Newspaper column highlights Malawi lack of cinema hall and ‘Wakanda’ lifestyle

An influential newspaper column published on Saturday  notes the  clip trending on social media in which an NTV journalist makes an observation that in 2018 Malawi doesn’t have a single movie theatre where people could join the ‘Wakanda forever’ craze and watch the movie Black Panther on big screen and join.

Women of Wakanda in Black Panther movie: Nakia (Lupita Nyong’o), left, and Shuri (Letitia Wright)

Back in the days, Malawi used to have movie theatres; Apollo Cinema in Blantyre, Five Star Drive-in Cinema at Moneymen and Drive-in Cinema in Lilongwe where lovers of the big screen used to spend their weekends with their families and loved ones.

After a long break, Cine City Cinema was opened in Blantyre, but it did not last long as it closed down following technological challenges. The owners needed US$ 300 000 to upgrade from analogue to digital.

However, the column Backbencher published in Weekend Nation,  highlited that in Malawiset of priorities, there could be a litany of goods and services that are more urgent than a cinema hall—a cancer hospital, girls’ hostels, markets for our legumes, irrigation farming, good roads, more competitive transport mode to the ports, etc.

Still,  Backbencher  wrote,  the lack of cinema is a pointer to “a step in retrogression”.

“We are deprived in the 21st Century of the small luxury we used to take for granted way back in the 20th Century,” wrote the columnist.

The columnist said during his childhood days in Zomba in the ‘70s, movie lovers could trek to Luangwa  [Catholic Parish Hall] or Police to watch Charlie Chaplin or cowboy movies.

“Don’t say the advent of TV has rendered the big screen superfluous. Anywhere else in the Sadc region the TV and the big screen co-exist and are both growing. In Malawi, the death of cinema serves as proof that the country’s middle class is too poor to pay for such luxury,” reads the column.

Malawi has a rich cinema culture, but  according to the columnist, the numbers of those who can afford spending on movies is too small to sustain even a single movie theatre.

“Surprised? That’s how de-humanising abject poverty can be. We are rated the world’s poorest country by gross domestic product (GDP) per capita—an unenviable status we have assumed largely due to mediocre leadership and rampant corruption of the multi-party political dispensation,” reads the column.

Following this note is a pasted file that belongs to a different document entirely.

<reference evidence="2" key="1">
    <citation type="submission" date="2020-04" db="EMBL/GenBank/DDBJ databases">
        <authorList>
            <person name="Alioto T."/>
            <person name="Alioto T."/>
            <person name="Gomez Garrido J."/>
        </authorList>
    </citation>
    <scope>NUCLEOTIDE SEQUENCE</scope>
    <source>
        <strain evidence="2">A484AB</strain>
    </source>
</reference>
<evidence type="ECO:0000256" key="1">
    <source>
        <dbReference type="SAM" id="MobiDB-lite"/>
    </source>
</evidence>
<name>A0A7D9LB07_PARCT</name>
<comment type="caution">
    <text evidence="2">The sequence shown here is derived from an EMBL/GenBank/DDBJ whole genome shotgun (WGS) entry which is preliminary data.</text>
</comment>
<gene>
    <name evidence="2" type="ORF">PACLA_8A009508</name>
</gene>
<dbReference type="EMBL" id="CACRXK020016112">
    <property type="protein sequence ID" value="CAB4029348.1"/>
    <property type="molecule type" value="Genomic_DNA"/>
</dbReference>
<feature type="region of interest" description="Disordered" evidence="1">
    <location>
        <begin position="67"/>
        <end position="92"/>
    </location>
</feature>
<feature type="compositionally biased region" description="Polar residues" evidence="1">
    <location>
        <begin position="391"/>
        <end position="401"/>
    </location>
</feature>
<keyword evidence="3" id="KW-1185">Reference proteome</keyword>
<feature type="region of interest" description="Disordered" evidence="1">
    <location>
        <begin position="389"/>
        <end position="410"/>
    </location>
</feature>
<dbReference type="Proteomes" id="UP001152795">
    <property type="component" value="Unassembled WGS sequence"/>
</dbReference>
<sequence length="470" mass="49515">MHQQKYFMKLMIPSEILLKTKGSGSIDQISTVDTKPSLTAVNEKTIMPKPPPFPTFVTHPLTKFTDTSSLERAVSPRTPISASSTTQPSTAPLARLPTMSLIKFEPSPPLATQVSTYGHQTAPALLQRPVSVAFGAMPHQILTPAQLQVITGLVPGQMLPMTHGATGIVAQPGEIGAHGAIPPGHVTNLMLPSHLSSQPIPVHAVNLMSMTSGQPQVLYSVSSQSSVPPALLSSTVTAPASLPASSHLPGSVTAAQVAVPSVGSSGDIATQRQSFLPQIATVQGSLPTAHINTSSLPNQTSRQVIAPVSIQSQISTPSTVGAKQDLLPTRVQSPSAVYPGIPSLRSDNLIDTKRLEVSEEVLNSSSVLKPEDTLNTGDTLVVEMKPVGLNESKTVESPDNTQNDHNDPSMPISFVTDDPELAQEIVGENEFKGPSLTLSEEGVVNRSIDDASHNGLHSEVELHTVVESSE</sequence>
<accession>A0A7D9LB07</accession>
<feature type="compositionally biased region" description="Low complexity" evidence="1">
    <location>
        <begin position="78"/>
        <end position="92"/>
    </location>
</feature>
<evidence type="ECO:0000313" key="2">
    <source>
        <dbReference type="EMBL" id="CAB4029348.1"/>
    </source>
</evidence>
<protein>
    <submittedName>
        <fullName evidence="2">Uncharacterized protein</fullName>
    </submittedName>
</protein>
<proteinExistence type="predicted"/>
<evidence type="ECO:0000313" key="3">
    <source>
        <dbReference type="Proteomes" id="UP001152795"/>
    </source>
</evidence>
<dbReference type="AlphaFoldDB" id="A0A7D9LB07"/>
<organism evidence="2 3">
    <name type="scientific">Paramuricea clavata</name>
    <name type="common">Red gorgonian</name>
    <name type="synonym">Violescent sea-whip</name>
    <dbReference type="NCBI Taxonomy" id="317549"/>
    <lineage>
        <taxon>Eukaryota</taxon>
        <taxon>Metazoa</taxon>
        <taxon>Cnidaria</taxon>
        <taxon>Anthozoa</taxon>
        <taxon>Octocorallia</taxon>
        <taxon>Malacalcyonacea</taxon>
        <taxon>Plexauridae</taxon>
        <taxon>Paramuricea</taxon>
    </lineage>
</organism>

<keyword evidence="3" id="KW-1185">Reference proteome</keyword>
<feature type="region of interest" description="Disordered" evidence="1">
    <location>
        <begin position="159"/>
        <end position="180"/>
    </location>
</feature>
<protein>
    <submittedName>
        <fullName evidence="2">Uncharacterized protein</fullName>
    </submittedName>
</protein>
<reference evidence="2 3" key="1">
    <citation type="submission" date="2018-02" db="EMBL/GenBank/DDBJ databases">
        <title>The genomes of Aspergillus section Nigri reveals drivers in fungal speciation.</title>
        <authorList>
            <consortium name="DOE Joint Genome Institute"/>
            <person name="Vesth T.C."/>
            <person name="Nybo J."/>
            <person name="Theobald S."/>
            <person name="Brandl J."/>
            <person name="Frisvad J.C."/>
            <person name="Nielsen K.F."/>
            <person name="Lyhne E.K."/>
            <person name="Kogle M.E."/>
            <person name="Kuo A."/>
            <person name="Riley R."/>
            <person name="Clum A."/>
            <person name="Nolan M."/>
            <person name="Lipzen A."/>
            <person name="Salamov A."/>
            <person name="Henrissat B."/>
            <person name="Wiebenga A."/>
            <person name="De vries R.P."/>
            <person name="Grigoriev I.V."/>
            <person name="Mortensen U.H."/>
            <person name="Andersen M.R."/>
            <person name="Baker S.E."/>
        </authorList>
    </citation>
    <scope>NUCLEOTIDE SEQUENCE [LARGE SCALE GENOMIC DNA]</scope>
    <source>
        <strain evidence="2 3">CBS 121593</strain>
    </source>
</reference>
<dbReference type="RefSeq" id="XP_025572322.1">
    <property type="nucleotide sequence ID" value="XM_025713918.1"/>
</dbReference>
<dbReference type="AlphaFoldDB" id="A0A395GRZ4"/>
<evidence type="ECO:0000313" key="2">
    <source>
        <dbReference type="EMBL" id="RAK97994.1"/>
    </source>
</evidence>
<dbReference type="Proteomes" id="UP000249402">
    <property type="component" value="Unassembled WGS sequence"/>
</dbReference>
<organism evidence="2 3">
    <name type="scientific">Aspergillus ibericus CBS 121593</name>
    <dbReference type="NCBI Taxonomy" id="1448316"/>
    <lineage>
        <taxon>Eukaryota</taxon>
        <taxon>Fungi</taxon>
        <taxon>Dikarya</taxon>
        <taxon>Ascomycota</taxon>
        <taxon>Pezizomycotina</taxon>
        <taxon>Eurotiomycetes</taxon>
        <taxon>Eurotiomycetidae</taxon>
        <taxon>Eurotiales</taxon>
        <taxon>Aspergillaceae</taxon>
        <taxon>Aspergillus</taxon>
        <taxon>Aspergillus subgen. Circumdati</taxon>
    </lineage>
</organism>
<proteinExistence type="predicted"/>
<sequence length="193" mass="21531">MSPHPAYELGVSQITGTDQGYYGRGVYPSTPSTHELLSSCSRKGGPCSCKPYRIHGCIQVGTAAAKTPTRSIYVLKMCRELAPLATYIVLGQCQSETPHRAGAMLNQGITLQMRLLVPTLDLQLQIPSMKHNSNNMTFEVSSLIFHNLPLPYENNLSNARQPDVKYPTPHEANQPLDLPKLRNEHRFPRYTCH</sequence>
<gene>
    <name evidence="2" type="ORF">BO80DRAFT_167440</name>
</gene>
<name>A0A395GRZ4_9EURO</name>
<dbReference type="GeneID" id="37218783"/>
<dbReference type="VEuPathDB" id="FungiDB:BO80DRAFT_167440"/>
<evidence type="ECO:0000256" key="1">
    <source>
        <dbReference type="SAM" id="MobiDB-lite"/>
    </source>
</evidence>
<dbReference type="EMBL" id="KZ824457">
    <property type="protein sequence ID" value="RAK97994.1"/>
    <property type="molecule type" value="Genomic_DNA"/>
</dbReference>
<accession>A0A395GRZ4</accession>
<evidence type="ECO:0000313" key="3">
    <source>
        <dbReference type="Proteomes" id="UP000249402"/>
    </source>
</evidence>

“Our hand-to-mouth lifestyle has led to the shrinking of the domestic market particularly for services. People can’t afford to eat out. People can’t afford to watch movies at the cinema. People can’t afford new designer clothes. People can’t afford visiting holiday resorts.

“After government squeezes 30 to 35 percent taxes from their miserable salaries the real value of which diminishes whenever the kwacha depreciates, the little they are left with is spent on necessities—food, water, electricity, housing, clothes, medication and education for their children,” it reads.

In the column, Backbecher  pointed out that Malawi is losing its capacity to generate wealth and create jobs, but “politics appears to have the enhanced libido to sire more money and power, especially for the governing party.”

But to movie theatrers, some commentators arguethat Malawians perceive going to the cinema as a past-time of the elite.

People feel at home when they watch movies that resonate with their social set up.

They argue that unless Malawians start producing more movies, the cinema industry will stagnate.

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3 Comments on "Newspaper column highlights Malawi lack of cinema hall and ‘Wakanda’ lifestyle"

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Cinemas are old fashioned entertainment. Nowadays you can watch a movie on your cellphone. After all watching films is unproductive. How can anybody watch a Nigerian film for 4 hours. Do people have nothing to do?
Nayenso wa ku Zambia should concentrate on cholera in his country which is caused by too much umve which we as Malawians are better off than him

Mtondoli Jonazi
The big screen is about the movie watching experience. You indeed can watch a movie on your phone, but it does not compare to sitting in a movie theatre. It is more about a relaxing atmosphere after a long week or whenever one feels like. Combine the shopping experience say @ Gateway Mall with the a relaxing movie atmosphere. That’s what it is basically all about. For example here in South Africa you get Ster Kinekor Cinema Prestige (amongst others) where you can actually relax and someone will bring you snacks and drinks. You also get to watch latest movies… Read more »
We get what we deserve. We have mediocre political leaders because mediocre people voted them in. We also need to take responsibility for the mess the country is in. We should never pretend to be victims of our circumstances when we are in full control of our political destiny. If we keep voting in the same leadership as we did in 2014, 2009, 2004, 1999 and 1994 then will change. We need to be smart in the way we choose and vote for political leaders. Never ever should we be attempted to recycle those who have failed before. they will… Read more »

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